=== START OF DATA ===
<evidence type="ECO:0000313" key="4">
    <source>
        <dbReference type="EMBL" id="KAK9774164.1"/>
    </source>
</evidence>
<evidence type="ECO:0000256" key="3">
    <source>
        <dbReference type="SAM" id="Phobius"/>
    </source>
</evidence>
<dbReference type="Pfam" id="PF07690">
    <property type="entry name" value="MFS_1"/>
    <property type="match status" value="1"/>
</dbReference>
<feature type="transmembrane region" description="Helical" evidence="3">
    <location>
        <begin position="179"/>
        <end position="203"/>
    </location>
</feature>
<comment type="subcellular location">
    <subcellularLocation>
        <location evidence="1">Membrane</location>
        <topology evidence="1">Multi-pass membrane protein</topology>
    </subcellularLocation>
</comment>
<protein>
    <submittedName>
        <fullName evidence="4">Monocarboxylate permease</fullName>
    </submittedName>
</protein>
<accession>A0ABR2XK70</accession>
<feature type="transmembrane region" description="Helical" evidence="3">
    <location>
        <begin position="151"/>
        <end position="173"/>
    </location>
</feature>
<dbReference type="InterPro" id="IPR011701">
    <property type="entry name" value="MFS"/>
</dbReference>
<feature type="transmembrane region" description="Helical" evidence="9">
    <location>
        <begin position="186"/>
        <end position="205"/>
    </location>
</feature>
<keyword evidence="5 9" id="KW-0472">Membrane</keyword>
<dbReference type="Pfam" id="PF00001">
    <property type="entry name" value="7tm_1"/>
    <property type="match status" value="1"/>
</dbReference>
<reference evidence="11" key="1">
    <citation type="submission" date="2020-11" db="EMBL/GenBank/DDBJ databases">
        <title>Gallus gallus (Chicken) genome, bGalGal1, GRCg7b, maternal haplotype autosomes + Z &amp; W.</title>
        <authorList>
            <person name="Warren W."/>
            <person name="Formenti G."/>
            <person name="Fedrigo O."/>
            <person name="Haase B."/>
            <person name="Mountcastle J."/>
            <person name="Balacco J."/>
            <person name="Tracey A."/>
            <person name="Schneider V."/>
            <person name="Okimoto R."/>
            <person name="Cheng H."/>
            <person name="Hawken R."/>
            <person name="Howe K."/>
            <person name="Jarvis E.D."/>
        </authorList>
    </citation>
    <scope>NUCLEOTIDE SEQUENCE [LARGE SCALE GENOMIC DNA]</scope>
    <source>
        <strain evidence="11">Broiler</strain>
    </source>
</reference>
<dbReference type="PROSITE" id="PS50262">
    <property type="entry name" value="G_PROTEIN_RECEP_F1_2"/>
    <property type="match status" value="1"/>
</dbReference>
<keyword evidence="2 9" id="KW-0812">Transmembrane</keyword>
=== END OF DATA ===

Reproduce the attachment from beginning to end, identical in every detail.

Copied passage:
<evidence type="ECO:0000313" key="4">
    <source>
        <dbReference type="EMBL" id="KAK9774164.1"/>
    </source>
</evidence>
<evidence type="ECO:0000256" key="3">
    <source>
        <dbReference type="SAM" id="Phobius"/>
    </source>
</evidence>
<dbReference type="Pfam" id="PF07690">
    <property type="entry name" value="MFS_1"/>
    <property type="match status" value="1"/>
</dbReference>
<feature type="transmembrane region" description="Helical" evidence="3">
    <location>
        <begin position="179"/>
        <end position="203"/>
    </location>
</feature>
<comment type="subcellular location">
    <subcellularLocation>
        <location evidence="1">Membrane</location>
        <topology evidence="1">Multi-pass membrane protein</topology>
    </subcellularLocation>
</comment>
<protein>
    <submittedName>
        <fullName evidence="4">Monocarboxylate permease</fullName>
    </submittedName>
</protein>
<accession>A0ABR2XK70</accession>
<feature type="transmembrane region" description="Helical" evidence="3">
    <location>
        <begin position="151"/>
        <end position="173"/>
    </location>
</feature>
<dbReference type="InterPro" id="IPR011701">
    <property type="entry name" value="MFS"/>
</dbReference>
<feature type="transmembrane region" description="Helical" evidence="9">
    <location>
        <begin position="186"/>
        <end position="205"/>
    </location>
</feature>
<keyword evidence="5 9" id="KW-0472">Membrane</keyword>
<dbReference type="Pfam" id="PF00001">
    <property type="entry name" value="7tm_1"/>
    <property type="match status" value="1"/>
</dbReference>
<reference evidence="11" key="1">
    <citation type="submission" date="2020-11" db="EMBL/GenBank/DDBJ databases">
        <title>Gallus gallus (Chicken) genome, bGalGal1, GRCg7b, maternal haplotype autosomes + Z &amp; W.</title>
        <authorList>
            <person name="Warren W."/>
            <person name="Formenti G."/>
            <person name="Fedrigo O."/>
            <person name="Haase B."/>
            <person name="Mountcastle J."/>
            <person name="Balacco J."/>
            <person name="Tracey A."/>
            <person name="Schneider V."/>
            <person name="Okimoto R."/>
            <person name="Cheng H."/>
            <person name="Hawken R."/>
            <person name="Howe K."/>
            <person name="Jarvis E.D."/>
        </authorList>
    </citation>
    <scope>NUCLEOTIDE SEQUENCE [LARGE SCALE GENOMIC DNA]</scope>
    <source>
        <strain evidence="11">Broiler</strain>
    </source>
</reference>
<dbReference type="PROSITE" id="PS50262">
    <property type="entry name" value="G_PROTEIN_RECEP_F1_2"/>
    <property type="match status" value="1"/>
</dbReference>
<keyword evidence="2 9" id="KW-0812">Transmembrane</keyword>